“As such, I respectfully request that you pursue the creation of a city parade policy that would provide equal support to this small, handful of community celebrations that require brief closure of our city streets. Since all of the parades in Fresno occur in your two districts, you are the natural leaders of such an effort. Would you please arrange for a meeting between all of the organizations who host parades (all of whom I have copied on this email) to discuss the creation of such a policy? Thank you for your attention to this matter.

“Respectfully, Bill Kuebler, Tower District Marketing Committee”

I give you five quick thoughts on Parade Wars:

1.) In the old days, City Hall was content with “soft” street closures during a parade. This essentially meant a couple of traffic cones and perhaps a motorcycle traffic officer at each of the parade route’s side streets.

Then you’d have the parade. Hundreds of people would march along the route. Hundreds more standing along the route would watch and cheer. You’d have lots of humanity having a good time.

Well, the world has changed. Lots of humanity in one spot is a security challenge on many levels for City Hall and parade organizers. All you have to do is read the headlines to know why.

This is why City Hall in the last few years began implementing stricter security rules.

2.) City Hall at one time subsidized some parades with “service” contributions. The city would pay for police. City workers would help with street closures and/or cleanup.

For the most part, the subsidies weren’t cash. Still, the services came at public expense. Then the Great Recession hit. Those subsidies largely ended. City officials, with Rudd leading the charge, began insisting that customers – be they nonprofits or parade organizers – pay their own way.

“Somewhere along the line someone didn’t get the memo, and didn’t realize that there was an additional cost and that we were no longer going to provide that taxpayer support,” Rudd said.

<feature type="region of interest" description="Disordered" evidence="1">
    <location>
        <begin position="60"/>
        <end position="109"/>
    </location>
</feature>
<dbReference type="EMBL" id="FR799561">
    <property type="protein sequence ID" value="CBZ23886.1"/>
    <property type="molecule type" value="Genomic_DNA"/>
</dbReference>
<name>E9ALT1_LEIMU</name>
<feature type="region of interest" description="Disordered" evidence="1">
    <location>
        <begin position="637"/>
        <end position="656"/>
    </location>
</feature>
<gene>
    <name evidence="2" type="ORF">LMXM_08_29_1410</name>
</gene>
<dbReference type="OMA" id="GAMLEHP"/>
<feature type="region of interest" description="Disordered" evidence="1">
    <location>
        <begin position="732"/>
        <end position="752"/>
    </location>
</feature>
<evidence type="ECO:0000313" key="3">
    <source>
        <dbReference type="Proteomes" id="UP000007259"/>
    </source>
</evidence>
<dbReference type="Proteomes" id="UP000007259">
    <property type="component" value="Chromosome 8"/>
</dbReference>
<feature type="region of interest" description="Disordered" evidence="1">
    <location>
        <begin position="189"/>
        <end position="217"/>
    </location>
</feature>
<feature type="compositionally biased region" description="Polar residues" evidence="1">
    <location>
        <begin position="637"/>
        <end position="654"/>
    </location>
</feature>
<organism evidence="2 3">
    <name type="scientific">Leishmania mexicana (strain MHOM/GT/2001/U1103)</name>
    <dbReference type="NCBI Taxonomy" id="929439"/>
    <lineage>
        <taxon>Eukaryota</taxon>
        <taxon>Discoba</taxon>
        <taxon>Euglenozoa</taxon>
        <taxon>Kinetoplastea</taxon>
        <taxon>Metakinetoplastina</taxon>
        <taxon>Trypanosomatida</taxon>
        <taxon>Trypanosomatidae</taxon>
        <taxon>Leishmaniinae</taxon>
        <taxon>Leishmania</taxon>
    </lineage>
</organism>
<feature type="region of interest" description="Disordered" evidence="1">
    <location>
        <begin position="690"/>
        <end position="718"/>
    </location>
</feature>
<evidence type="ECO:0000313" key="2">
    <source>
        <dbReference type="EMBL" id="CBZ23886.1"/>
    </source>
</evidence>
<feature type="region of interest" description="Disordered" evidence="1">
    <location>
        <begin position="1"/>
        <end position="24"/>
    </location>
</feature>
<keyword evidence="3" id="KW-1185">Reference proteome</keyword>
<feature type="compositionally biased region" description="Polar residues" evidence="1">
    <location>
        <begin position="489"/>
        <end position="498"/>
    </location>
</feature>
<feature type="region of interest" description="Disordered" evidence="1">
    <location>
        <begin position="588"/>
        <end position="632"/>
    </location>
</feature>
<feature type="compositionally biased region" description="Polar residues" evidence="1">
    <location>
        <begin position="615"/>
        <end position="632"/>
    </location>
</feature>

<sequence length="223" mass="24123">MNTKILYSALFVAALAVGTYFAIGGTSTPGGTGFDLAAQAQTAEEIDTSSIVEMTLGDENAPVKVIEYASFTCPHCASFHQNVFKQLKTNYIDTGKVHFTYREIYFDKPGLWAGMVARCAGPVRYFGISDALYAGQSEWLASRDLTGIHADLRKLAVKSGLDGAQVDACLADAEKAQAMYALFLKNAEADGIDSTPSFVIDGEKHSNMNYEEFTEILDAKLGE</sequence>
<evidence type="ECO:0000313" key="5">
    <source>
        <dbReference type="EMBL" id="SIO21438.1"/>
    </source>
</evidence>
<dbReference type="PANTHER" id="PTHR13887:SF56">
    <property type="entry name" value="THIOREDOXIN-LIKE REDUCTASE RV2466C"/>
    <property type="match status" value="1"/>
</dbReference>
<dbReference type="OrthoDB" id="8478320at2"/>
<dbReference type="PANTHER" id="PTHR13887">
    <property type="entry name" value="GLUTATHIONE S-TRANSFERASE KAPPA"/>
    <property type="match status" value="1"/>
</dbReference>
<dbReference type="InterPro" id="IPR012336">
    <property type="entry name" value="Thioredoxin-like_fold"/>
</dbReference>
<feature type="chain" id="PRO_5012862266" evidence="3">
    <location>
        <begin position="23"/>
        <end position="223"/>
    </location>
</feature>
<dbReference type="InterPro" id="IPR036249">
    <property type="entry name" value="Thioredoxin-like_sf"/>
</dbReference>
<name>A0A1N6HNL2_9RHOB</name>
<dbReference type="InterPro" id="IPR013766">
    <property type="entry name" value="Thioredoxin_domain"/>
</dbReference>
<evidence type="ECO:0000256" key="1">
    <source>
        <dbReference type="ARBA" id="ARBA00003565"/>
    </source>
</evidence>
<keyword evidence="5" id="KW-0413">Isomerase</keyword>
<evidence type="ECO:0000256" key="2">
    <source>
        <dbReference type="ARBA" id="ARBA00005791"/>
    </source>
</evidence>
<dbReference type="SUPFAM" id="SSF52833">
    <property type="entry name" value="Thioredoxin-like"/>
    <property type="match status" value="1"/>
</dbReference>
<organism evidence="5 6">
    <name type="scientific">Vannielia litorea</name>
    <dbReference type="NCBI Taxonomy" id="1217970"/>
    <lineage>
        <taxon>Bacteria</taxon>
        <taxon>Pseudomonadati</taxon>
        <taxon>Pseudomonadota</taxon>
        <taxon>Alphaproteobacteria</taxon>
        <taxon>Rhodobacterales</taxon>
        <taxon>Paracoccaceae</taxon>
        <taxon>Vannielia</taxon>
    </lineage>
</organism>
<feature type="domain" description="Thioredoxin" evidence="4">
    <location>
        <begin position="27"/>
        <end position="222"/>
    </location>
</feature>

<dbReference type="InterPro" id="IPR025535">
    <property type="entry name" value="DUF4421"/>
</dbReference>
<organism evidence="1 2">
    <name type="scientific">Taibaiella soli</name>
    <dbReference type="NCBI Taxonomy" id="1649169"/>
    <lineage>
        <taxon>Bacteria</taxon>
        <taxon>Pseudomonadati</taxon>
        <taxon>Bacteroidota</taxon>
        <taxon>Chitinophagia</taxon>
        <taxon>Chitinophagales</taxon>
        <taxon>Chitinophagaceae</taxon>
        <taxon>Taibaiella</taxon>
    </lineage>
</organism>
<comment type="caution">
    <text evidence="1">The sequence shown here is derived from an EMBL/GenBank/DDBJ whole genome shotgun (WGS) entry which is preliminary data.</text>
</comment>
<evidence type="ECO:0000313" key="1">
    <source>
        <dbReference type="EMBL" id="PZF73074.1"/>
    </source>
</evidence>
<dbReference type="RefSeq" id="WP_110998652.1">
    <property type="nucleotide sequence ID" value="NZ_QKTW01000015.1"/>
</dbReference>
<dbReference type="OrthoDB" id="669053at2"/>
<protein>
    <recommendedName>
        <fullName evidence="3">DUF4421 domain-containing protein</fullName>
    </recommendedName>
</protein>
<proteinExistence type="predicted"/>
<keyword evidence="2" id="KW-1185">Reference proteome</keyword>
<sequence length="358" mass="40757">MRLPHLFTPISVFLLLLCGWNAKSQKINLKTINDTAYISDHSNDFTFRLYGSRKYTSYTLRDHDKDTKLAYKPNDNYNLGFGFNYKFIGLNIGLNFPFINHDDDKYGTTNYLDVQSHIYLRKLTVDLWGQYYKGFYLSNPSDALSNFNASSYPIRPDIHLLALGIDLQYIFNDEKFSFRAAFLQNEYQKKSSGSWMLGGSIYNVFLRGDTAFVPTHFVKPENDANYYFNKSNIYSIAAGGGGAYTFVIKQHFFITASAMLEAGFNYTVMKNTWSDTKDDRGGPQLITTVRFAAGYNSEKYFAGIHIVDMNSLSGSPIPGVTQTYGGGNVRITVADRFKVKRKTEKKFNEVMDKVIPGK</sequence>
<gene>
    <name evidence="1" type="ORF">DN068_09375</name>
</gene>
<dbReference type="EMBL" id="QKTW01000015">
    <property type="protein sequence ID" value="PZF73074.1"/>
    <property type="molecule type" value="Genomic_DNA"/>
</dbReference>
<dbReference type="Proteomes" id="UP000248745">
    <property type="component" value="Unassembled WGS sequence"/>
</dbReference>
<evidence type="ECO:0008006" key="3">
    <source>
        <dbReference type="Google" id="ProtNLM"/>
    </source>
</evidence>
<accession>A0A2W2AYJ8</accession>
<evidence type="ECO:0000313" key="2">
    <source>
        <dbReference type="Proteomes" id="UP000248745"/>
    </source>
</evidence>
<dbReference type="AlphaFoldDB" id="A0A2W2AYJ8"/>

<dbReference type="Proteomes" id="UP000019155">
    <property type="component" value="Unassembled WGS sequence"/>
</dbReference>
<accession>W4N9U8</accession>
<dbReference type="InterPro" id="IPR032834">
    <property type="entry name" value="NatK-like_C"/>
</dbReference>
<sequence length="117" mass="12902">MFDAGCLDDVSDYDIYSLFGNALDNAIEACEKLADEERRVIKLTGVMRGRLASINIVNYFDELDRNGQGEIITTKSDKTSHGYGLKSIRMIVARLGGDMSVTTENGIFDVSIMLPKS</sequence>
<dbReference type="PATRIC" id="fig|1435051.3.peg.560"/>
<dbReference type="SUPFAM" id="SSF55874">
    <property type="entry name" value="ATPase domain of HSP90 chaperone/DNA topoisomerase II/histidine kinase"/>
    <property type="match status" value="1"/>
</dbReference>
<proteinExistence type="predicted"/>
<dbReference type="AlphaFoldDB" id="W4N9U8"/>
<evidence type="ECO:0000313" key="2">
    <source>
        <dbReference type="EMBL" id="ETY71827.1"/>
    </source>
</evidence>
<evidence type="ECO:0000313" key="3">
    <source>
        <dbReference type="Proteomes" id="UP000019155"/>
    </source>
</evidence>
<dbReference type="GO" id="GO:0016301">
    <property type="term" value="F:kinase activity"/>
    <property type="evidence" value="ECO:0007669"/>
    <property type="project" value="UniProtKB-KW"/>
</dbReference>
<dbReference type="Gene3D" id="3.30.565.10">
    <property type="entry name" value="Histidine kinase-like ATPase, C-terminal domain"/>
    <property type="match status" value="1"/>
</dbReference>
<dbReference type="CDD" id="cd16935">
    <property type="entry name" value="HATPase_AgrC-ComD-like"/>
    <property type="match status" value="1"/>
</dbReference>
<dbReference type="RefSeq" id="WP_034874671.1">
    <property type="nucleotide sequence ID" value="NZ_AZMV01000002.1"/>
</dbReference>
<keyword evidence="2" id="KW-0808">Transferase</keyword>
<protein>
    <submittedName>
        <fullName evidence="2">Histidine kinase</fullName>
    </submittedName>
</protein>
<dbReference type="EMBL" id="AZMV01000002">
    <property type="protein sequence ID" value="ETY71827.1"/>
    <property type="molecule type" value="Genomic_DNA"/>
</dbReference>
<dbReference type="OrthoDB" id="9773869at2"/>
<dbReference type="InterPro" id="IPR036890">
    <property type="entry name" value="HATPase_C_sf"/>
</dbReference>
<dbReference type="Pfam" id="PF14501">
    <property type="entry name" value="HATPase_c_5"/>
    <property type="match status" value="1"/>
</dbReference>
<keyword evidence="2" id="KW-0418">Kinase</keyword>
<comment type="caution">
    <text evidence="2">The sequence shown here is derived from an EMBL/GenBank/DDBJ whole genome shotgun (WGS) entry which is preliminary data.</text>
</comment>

3.) Rudd said the city still provides a non-cash subsidy (portable toilets, police, cleanup) to one parade – the annual Veterans Parade. Rudd said the Veterans Parade is unique, an event that attracts regional, even national, attention. This, in turn, generates considerable economic benefit to the city from visitors who shop, eat and spend the night.

Organizers of the Veterans Parade also are good at landing generous sponsorships. Rudd said organizers of other parades might learn a thing or two from the vets.

4.) The City Council last week approved Mayor Ashley Swearengin’s $1.1 billion budget for the new fiscal year. Council members successfully added a dozen or so spending measures. I don’t recall any of them involving cash subsidies to parades.

But the council with a veto-proof five votes could change its mind at any time. Rudd is fully aware that the council could donate, say, $10,000 to a parade.

“And right after that, someone will come through the door and say, ‘You gave them $10,000. I want $10,000,’” Rudd said. “Pretty soon we’re sponsoring all sorts of things. If I’m still around I’d say, ‘I appreciate that parades are important to your districts and your constituents. But so is police, so are parks, so is fire. And the check you’re writing (for parades) is coming out of the same piggy bank that is funding all this other stuff.

“Be careful when you choose.”

5.) I sense that parades and other special events in the public sphere – things like walks and runs – are becoming cultural markers much like food trucks. These special events are how groups create or solidify their legitimacy in the eyes of their fellow citizens. And these special events are becoming artistic statements, performance art, if you will. Organizers put a lot of imagination into them. Participants and observers demand it.

City Hall doesn’t have a Parade Czar. But it does have David Rodriguez, community coordinator for special events.

Rodriguez works out of Parks Department headquarters, near Dickey Playground on the north edge of Downtown.

Thinking about holding a parade, walk or run? Give Rodriguez a call.

“A lot of people don’t understand what it takes,” Rodriguez said. “I explain it to them.”

Bring a strong bank account to the meeting.

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George Hostetter

George Hostetter is a contributor to CVObserver.

1 Comment

1 Comment

  1. Dan Waterhouse

    July 6, 2016 at 11:09 am

    Goes deeper than what’s described here. Fresno Pride reportedly is required by the City to obtain written permission from every property owner along its route before a permit will be issued. The City has also failed to give adequate notice to certain events of changes to its policy.

    The Two Cities Marathon’s handling of traffic has angered area residents for years. Neighbors urged the Clovis City Council to deny its special event permit last year. Several residents demanded the city pay for hotel rooms for that weekend because of the havoc the event creates.